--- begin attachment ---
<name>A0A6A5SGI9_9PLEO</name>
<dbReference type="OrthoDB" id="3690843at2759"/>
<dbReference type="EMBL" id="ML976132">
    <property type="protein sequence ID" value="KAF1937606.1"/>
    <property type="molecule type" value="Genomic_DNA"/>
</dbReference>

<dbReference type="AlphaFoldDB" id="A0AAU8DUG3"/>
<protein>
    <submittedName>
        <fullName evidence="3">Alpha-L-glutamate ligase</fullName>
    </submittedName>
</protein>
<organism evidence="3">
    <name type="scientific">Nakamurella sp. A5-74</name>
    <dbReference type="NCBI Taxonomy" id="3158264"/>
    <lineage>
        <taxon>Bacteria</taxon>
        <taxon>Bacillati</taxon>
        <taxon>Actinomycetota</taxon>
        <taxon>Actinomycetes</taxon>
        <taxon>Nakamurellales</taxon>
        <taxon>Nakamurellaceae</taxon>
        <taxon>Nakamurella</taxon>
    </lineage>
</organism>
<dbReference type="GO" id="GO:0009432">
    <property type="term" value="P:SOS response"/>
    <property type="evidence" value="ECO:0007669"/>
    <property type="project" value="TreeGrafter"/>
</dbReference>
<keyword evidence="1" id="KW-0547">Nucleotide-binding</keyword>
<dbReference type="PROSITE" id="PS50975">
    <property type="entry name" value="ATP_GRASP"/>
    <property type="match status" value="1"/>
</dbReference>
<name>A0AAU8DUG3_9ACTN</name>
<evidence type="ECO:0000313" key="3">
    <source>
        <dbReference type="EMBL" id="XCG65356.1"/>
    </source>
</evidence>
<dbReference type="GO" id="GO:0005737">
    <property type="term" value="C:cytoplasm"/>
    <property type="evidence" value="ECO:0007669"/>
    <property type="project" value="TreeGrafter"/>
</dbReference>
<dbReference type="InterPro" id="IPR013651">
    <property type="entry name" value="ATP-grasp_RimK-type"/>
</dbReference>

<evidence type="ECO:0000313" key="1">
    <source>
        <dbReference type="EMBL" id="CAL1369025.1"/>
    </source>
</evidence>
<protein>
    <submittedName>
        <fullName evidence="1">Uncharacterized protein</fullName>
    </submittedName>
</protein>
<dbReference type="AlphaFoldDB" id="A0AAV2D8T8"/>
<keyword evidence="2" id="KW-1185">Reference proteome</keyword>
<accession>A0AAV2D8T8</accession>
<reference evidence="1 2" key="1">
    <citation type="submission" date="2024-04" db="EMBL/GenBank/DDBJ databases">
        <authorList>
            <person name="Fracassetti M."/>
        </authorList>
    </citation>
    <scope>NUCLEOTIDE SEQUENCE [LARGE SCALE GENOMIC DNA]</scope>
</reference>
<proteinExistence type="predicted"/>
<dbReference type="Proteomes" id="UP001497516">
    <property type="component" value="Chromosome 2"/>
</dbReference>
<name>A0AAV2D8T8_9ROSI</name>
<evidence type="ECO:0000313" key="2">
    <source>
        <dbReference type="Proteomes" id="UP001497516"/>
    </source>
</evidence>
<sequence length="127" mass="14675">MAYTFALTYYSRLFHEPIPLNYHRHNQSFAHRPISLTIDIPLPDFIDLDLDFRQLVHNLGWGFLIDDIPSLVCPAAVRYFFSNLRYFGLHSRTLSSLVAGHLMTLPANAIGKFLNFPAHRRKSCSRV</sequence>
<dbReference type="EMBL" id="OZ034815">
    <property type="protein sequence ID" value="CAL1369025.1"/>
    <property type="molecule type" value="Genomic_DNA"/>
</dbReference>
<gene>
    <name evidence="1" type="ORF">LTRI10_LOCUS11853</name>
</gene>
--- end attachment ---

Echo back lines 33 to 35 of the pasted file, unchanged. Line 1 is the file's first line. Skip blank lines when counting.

    <property type="entry name" value="ATP_GRASP"/>
    <property type="match status" value="1"/>
</dbReference>